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**Descartes-Agonistes. Physico-mathematics, method and corpuscular-mechanism 1618–33.**
*(English)*
Zbl 1279.01004

Studies in History and Philosophy of Science (Dordrecht) 27. Dordrecht: Springer (ISBN 978-94-007-4745-6/hbk; 978-94-007-4746-3/ebook). xix, 631 p. (2013).

Schuster’s seminal book addresses one of the most important issues, now much discussed between historians of science, concerning the different interpretations of the terms “mixed mathematics”, “physico-mathematics”, “natural philosophy”, and later “applied mathematics”. The evolution from the Aristotelian mixed mathematical sciences, intermediate between natural philosophy and mathematics, to subordinate them with a merely descriptive or instrumental role to physico-mathematics, where mathematics plays a more explanatory role of matter and causes of phenomena, constitutes an exciting subject. The different interpretations of this process by various authors makes this research a very complicated challenge. Schuster’s work appears to be very difficult to understand for people who have not worked or thought on this subject and who are not familiar with Descartes’ works and ideas. Indeed, Schuster’s aims are the reconstruction of the influential natural philosopher Descartes’ thoughts in his works, with a structuring and contextualization of ideas such as mixed mathematics, physico-mathematics, natural philosophy, and method, from 1618 to 1633.

The book consists of 631 pages and is divided into thirteen chapters and two appendices, in one of which Schuster discusses Descartes’ lens theory and the other dealing with Descartes’ vortex in the text of Le monde. The author justifies the inclusion of both appendices in order to arrive at a more complete confirmation of his interpretation of Descartes’ trajectory. The first chapter presents an overview of different interpretations by historians of Descartes’ works in which the author emphasizes the idea of the difficulty of biographical works regarding authors of Scientific Revolution. Furthermore, he reminds us that knowledge of Descartes’ works and some manuscripts is insufficient for historians to arrive at any fundamental conclusions about Descartes’ ideas. One needs to contextualize by analyzing the evolution of ideas in Descartes’ time and structuring it around Descartes’ works.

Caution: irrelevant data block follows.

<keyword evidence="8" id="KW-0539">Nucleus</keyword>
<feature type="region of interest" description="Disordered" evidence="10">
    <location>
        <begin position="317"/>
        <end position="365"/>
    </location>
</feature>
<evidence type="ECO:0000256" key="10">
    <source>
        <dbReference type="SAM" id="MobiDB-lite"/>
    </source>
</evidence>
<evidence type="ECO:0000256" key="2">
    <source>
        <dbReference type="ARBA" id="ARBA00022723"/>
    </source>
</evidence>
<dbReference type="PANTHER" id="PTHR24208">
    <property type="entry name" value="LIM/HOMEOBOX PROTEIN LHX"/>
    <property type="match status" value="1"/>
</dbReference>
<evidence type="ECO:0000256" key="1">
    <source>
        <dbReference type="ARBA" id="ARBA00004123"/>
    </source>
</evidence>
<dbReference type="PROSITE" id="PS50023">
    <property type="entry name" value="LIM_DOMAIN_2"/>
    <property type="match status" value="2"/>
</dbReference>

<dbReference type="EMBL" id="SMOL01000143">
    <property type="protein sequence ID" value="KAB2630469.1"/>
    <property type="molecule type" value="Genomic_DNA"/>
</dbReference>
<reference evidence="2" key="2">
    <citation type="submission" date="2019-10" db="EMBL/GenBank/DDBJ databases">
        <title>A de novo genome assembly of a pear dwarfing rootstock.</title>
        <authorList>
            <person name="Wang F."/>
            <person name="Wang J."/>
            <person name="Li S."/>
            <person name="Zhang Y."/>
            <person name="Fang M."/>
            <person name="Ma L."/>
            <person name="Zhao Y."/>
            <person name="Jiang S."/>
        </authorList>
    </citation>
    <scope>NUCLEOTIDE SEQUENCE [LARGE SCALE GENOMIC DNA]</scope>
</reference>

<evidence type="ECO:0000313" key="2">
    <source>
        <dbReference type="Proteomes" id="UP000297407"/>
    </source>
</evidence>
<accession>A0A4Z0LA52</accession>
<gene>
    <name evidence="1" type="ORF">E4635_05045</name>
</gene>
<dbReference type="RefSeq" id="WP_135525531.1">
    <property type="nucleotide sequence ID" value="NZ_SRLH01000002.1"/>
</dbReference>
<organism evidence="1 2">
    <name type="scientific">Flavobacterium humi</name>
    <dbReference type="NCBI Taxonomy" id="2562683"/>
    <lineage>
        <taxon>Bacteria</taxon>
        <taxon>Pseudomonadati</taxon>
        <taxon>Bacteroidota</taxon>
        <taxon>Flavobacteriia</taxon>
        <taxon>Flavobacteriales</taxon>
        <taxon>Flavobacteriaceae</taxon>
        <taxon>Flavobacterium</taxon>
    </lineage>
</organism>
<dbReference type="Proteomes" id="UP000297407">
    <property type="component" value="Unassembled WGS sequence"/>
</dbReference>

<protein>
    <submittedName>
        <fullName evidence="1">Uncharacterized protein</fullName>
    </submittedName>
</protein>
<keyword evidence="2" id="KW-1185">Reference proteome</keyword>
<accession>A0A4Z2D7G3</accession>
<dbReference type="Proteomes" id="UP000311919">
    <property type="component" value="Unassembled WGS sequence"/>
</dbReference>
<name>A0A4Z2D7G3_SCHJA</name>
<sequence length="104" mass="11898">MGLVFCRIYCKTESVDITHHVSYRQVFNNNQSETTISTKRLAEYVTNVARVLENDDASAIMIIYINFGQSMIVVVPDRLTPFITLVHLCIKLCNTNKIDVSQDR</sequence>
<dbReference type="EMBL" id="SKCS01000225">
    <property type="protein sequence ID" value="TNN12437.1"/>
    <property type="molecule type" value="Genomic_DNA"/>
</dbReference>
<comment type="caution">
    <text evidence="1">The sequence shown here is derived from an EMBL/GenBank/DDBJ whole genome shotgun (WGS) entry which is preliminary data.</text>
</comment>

Chapter 2, entitled “Conceptual and historiographical foundations – natural philosophy, mixed mathematics, physico-mathematics, method”, sets the stage for the four key concepts: natural philosophy, mixed mathematics sciences, physico-mathematics and method, and their different interpretations from the Scientific Renaissance (1500–1600) to the Scientific Revolution (1660–1720). This chapter is indispensable for an understanding of the rest of the book, because it clarifies what the interpretations of these concepts were and why they were chosen by Schuster to reconstruct Descartes’ trajectory. According to the author, “amongst the matters dealt with, the most important are a model for how the increasingly competitive and turbulent culture of natural philosophizing worked in the era of Descartes, including the question of the place and import of the subordinate mixed mathematical sciences, and the meaning Descartes and others attached to the idea, and the project of a physico-mathematics, rendering those mixed sciences more properly ‘natural philosophical’.” (p. 19).

Chapters 3 and 4 are devoted to Descartes’ early physico-mathematics texts through the influence of Beeckman’s ideas on corpuscular-mechanical natural philosophy. The author analyzes three case studies of Descartes as physico-mathematician: his manuscript on hydrostatics and the hydrostatic paradox and his work with Beeckman on the nature of accelerated fall, both belonging to a document entitled Physico-mathematica which dates from late 1618 or early 1619, while the third consists of a fragment on the refraction of light adapted and explained from extracts of the work by Kepler, dating from around 1620. In addition, in the fourth chapter, Schuster deals with a reconstruction of the genealogy of Descartes’ discovery of the law of refraction in the late 1620s.